You are at Toxics Alert > Report > Hospitals generate 127 tons of biomedical waste every year
Toxics Alert, an environment news bulletin from toxics link Toxics Link
Issue 45
, 2013
View issue number:
  Home  |  Editorial  |  Feature  |  Interview  |  News  |  Policy  |  Updates  |  Reports / International News  |  Partner


Hospitals generate 127 tons of biomedical waste every year

Source: Arab News, Date: , 2013

Hospitals in the Kingdom pump out 127 tons of biomedical waste annually, local media reported.There is also a 1.13-kg production rate of biomedical waste per bed per day and an average of 0.08 kg produced per visit at medical centers, Abdullah Asiri, director of infection control at the Ministry of Health, said.Biomedical waste consists of solids, liquids, sharp objects and laboratory waste that are potentially infectious or dangerous.

Disposal of biomedical waste remains a key goal for the Ministry of Health, which is making efforts to address the issue, notably in medical centers in remote areas.Penalties are imposed on private medical facilities if it becomes evident that they are throwing away medical waste arbitrarily. These penalties range from closure of the facility to the imposition of fines. For government-owned medical facilities, penalties will cover those responsible for negligence in accordance with regulations.

According to experts, biomedical waste is considered the most hazardous environmental pollutant if not properly managed, especially in the stages of separation, transport and processing. Human remnants are normally buried, while others are carefully burned using high-quality burners at temperatures reaching 1,200 degrees Celsius. Only trained personnel can deal with such waste, experts say.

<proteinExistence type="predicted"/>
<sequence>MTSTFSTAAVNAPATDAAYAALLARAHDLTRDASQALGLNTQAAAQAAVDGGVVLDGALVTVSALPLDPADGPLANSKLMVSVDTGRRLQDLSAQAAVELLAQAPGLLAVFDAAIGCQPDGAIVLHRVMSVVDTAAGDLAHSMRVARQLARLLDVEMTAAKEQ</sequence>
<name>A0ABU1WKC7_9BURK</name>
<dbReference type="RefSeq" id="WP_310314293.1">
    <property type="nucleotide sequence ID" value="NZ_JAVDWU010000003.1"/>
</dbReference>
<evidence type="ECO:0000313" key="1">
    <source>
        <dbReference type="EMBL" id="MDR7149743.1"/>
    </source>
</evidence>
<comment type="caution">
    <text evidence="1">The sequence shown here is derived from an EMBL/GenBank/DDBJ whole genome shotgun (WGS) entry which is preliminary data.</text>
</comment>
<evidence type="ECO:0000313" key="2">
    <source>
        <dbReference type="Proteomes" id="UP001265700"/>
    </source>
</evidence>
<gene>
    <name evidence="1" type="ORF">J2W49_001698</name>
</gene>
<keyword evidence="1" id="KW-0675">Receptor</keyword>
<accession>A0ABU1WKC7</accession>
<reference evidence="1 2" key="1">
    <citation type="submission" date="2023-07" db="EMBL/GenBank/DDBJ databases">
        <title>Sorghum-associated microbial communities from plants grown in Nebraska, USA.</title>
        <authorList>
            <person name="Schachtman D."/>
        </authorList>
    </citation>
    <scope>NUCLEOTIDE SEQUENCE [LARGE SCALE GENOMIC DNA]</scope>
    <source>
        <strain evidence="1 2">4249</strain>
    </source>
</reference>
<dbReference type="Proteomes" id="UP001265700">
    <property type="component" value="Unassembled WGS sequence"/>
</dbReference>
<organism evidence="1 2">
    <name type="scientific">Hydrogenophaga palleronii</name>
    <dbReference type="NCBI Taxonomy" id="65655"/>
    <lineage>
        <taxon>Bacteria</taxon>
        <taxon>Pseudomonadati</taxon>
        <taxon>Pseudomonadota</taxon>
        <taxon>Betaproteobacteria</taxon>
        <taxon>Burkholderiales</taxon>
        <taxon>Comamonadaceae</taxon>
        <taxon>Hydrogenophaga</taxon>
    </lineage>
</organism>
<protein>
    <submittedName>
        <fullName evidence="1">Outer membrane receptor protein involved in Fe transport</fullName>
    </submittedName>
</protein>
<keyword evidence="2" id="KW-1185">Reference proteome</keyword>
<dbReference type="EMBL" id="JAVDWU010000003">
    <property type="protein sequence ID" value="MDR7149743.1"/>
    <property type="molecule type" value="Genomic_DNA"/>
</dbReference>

Kamal Abu Rukba, manager at Musadiyya Maternal and Pediatrics Hospital in Jeddah, said the risks associated with medical waste are not limited to medical and janitorial staff, but extend to patients, visitors and those involved in waste collection and disposal.
He categorized medical waste into two major areas: Health hazards related to infectious diseases and radioactive cancer-causing and environmentally hazardous material, which leads to air, earth and water pollution.

Mohammed Halawani, a consultant in infection control and hospital epidemiology at the Health Department in Makkah, said trained personnel operated specialized vehicles fully equipped with safety devices to transport medical waste from government-owned and private hospitals. This waste goes to the processing center of a contracted company, where waste is processed based on approved technologies and measures.He said infections do not occur directly and spontaneously from biomedical waste unless a person is directly exposed to waste in the form of cotton, gauze and bedsheets that are clearly contaminated with blood or body fluids.

However, human remnants such as amputated body parts are disposed of by keeping them in the morgue and later placing them in specialized bags until they are buried with the knowledge and control of municipalities, he pointed out.

Experts say biomedical waste differs from other types of hazardous waste, such as industrial waste, as it comes from biological sources or is used in the diagnosis, prevention or treatment of diseases. Common producers of biomedical waste include hospitals, health clinics, nursing homes, medical research laboratories, offices of physicians, dentists, veterinarians, home health care facilities and funeral homes.